Heineken giving over ten million fresh pints of beer, stout and cider to pubs across Ireland
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Heineken giving over ten million fresh pints of beer, stout and cider to pubs across Ireland

HEINEKEN HAS begun collecting and replacing 100,000 kegs of stale beer, stout and cider previously left sitting in shutdown pubs across Ireland during lockdown. 

In a show of support for bars reopening across the Emerald Isle, the brewery, the Cork-based will shoulder the cost of replacing the kegs for use in pubs, hotels and restaurants from June 29. 

It comes as the world-famous Lady’s Well Brewery in Cork city recommenced beer brewing with a first batch of draught Heineken for use in the Emerald Isle. 

Batches of Heineken will be distributed to publicans along with Murphys and Beamish stouts as well as Coors Light, Orchard Thieves and Birra Moretti. 

None of that discarded stale booze is going to waste either – Heineken will use some of it to produce green electricity through anaerobic digestion while the rest will serve as agricultural fertiliser. 

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Heineken Brewery, Cork City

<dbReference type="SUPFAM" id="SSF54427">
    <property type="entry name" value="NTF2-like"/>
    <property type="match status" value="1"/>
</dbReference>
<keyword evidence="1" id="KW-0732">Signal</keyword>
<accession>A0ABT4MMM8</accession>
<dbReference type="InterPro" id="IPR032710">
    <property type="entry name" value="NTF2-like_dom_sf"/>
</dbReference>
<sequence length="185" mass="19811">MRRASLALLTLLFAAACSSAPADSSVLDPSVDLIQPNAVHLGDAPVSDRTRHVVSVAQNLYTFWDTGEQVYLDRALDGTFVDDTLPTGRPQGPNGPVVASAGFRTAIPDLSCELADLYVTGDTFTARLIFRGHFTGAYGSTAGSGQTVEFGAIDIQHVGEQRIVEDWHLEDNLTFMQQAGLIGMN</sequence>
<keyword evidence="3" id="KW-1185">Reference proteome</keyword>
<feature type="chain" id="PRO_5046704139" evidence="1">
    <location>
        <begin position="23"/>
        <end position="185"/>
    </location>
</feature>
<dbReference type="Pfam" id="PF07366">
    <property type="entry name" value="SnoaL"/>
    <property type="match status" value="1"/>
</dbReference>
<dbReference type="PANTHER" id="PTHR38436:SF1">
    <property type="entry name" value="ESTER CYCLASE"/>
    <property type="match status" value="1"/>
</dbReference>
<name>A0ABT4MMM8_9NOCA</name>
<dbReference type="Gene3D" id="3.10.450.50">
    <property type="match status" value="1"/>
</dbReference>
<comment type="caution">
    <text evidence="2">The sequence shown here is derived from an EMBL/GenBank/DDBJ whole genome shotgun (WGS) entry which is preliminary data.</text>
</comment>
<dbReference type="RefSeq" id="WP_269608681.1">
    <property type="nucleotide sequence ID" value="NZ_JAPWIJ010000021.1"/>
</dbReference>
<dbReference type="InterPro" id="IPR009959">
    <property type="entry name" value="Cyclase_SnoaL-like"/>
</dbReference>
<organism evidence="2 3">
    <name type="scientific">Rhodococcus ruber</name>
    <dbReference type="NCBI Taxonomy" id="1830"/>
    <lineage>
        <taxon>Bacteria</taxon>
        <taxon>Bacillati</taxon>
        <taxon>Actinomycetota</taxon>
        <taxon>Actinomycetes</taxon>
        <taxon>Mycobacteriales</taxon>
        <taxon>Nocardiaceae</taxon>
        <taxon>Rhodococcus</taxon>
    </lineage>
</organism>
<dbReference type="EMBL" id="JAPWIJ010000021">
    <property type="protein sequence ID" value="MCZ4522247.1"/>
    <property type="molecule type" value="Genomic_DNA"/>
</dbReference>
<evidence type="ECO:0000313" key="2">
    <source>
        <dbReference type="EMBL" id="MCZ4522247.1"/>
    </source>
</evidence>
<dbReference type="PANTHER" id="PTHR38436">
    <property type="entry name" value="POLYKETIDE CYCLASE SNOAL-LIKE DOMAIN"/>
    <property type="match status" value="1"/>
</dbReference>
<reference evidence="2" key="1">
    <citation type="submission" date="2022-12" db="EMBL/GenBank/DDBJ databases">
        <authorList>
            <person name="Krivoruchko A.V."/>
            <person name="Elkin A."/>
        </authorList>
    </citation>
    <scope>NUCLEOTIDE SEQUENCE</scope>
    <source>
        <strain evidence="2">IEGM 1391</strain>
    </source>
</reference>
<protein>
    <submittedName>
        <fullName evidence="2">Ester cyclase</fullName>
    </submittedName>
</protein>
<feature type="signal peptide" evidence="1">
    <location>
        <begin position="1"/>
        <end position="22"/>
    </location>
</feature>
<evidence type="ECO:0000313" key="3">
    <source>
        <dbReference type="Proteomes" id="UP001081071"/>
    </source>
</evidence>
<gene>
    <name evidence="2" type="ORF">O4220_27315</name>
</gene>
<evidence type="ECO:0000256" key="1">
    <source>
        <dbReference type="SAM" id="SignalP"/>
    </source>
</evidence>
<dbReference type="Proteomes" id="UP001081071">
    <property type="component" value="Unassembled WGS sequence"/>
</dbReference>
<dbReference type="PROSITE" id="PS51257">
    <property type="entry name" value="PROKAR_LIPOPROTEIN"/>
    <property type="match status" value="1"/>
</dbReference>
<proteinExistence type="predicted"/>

Announcing the plans Heineken Ireland’s Commercial Director Sharon Walsh said the brewery was committed to replacing and bearing the cost of the unused alcohol. 

"This is a large investment for our business at a challenging time for us all but it will be worth it to ensure that everyone’s first pint back at their local is at the peak quality and freshness consumers expect from Heineken," she said. 

"As we all look forward to welcoming customers back and take the learnings from other international Heineken markets, we are confident that the re-opening of the vital pub sector can, and will, be a safe one and that, once again, the Irish pub will serve as a comfortable and enjoyable space for responsible socialising." 

"The re-opening of the sector is just the start of the long road ahead to recovery. Brewers, bars, restaurants and hotels will face challenges for some time and we must all pull together to protect this vital sector as we all reawaken to a very different economic and consumer environment."